Andrej’s European Pastry was launched 15 years ago in Jan Gadzo’s home in Chisholm.
But as business grew, production of his Old World walnut potica was moved twice to bigger commercial kitchens on the Iron Range.
And now production has moved again.
This year, the company partnered with Tobies Bakery in Hinckley to make the gourmet pastry. Since spring, Tobies has done the baking, allowing for increased production to supply Andrej’s growing customer base in the Twin Cities.
Andrej’s continues to be based in Chisholm, however, where Gadzo shares ownership with his wife, Jean.
Potica (pronounced Po-TEE-tsa) is a traditional Czechoslovakian nut roll that’s served sliced during the Christmas holiday.
“Potica is such a special treat,” Gadzo said. “It was literally made only once a year.”
Andrej’s potica, named after Gadzo’s father and son, is Slovakian, made from a family recipe. The speciality bakery also offers a poppy seed potica that also was a family tradition.
“Sales go through the roof during Christmas time,” Gadzo said. “But people in the metro area are more up to buying it year-round.”
The growth in business in the Twin Cities area is reflecting that.
The gourmet pastry, made with raised sweet dough and natural, preservative-free ingredients, now is available in the bakery sections of more than 40 Twin Cities-area stores, including 25 Lunds and Byerly’s stores and several natural food cooperatives. The list recently got longer when eight Kowalski’s Markets and three Lakewinds Natural Foods stores started carrying them.
In the Northland they’re available at Super One Foods stores, as well as Mount Royal Fine Foods in Duluth, typically selling for $11.99 or $12.99 a roll. All totaled, more than 60 grocery stores carry Andrej’s potica.
For Tobies, taking on the making of Andrej’s potica is a good fit.
“Our busy season is in the summer months; this is our slack time,” said Chris Hickle, who owns Tobies with his parents. “’But this is (Gadzo’s) busy time. The holidays are the big time for his product - Thanksgiving, Christmas, Easter -so it’s good for both of us.”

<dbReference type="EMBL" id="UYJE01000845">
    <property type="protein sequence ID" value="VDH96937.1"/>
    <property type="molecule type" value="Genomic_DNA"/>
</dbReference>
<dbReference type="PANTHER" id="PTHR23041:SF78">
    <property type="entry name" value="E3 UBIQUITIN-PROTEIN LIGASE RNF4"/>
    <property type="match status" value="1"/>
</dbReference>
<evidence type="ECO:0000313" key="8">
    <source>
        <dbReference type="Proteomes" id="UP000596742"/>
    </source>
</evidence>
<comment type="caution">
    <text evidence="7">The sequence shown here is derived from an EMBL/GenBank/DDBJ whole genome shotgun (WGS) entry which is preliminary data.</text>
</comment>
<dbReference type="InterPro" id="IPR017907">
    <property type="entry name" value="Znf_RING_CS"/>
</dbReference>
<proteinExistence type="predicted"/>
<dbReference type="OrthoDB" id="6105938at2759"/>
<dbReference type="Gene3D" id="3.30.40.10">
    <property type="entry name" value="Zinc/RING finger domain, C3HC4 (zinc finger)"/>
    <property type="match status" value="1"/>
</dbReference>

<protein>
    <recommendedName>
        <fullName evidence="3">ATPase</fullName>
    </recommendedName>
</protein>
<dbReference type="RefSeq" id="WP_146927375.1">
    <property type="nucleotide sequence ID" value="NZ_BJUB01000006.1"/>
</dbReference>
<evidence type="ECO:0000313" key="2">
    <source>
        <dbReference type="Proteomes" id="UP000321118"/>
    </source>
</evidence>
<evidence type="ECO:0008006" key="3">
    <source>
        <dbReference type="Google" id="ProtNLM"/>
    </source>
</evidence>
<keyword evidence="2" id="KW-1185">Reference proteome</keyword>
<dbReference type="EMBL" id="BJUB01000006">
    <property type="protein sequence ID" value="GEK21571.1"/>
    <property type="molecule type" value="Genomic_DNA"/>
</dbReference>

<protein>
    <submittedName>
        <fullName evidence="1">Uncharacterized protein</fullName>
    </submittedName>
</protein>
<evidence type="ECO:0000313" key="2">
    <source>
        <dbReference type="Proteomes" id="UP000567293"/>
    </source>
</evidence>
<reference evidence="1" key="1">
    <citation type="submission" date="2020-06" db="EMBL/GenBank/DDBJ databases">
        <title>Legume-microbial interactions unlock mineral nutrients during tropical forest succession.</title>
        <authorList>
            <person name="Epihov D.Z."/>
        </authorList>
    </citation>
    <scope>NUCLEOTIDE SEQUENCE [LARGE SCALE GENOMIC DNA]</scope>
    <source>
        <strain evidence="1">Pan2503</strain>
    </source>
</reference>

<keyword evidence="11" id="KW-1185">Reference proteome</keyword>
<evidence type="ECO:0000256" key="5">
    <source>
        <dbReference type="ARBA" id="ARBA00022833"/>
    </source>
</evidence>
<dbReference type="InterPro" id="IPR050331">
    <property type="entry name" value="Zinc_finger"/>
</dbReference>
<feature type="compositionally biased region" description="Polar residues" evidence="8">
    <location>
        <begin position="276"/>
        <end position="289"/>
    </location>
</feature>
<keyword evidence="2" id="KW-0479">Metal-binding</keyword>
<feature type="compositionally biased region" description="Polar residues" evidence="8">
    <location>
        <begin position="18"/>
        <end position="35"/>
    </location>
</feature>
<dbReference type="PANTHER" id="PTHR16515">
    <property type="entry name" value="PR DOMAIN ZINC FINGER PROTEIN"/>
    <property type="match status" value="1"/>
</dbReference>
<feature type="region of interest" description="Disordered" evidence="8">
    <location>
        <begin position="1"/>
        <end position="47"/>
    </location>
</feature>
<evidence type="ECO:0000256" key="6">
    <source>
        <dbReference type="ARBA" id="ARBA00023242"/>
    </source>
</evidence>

Tobies has been selling Andrej’s potica at its restaurant and retail bakery for 15 years, along with other Minnesota-made products, such as jams, jellies and pickles.
But until now, Tobies bakery only produced for its own retail bakery store, which is part of the popular restaurant just off the Interstate 35 Hinckley exit. They’ve hired a few more bakery employees to handle the added workload to make the potica, Hickle said.
They now make about 200 potica rolls several days a week.
“We’ve got it all ironed out now,” Hickle said of the procedure. “In the beginning he (Gadzo) had to teach us how to make them. Now that process is figured out, so we don’t have to spend as much time on them.”
The business is all about Gadzo’s heritage and memories of growing up in Slovakia in Central Europe, where the making of potica was an annual ritual down to the gathering, peeling and drying of the walnuts.
“This is so dear to me,” he said.
But in 1969, a year after the Soviet Union invaded Czechoslovakia, he fled his country. As a young anti-Communist, it was either that or face being jailed. He immigrated to the United States, where he became an engineer, married and ended up in Chisholm.
“I love northern Minnesota because it reminds me so much of Slovakia,” Gadzo said.
Moreover, there were many Slovenians on the Iron Range.
Gadzo and his wife started making potica in the early 1980s for family and friends using his mother’s recipe. In time, they started selling the potica on a small scale. It wasn’t until they built an addition to their home for the baking in 1999 that the business was incorporated. They soon had to move to a bigger commercial kitchen in Chisholm. In 2007, they moved production to an even bigger facility in Aurora before the move to Tobies this year.
No slowing down
Production has grown from a holiday-only yield of 2,000 potica loaves to year-round production of 16,000 last year. Since September, 8,000 loaves have been made at Tobies, Gadzo said.
Now 65, he said the production’s move to Hinckley in no way reflects a retirement or semi-retirement on his part.
“I am potica,” he said firmly. “I love this so much. We started almost 30 years ago. When I’m going to give it up is when I’m going to be six feet under.”
He visits the Tobies Bakery regularly, checking on the operation and picking up products for his online sales and for deliveries in northern Minnesota. A distribution service handles the shipments to the Twin Cities, Wisconsin, Illinois, the Dakotas and Michigan.
“I do everything,” Gadzo said. “I’m still working full time.”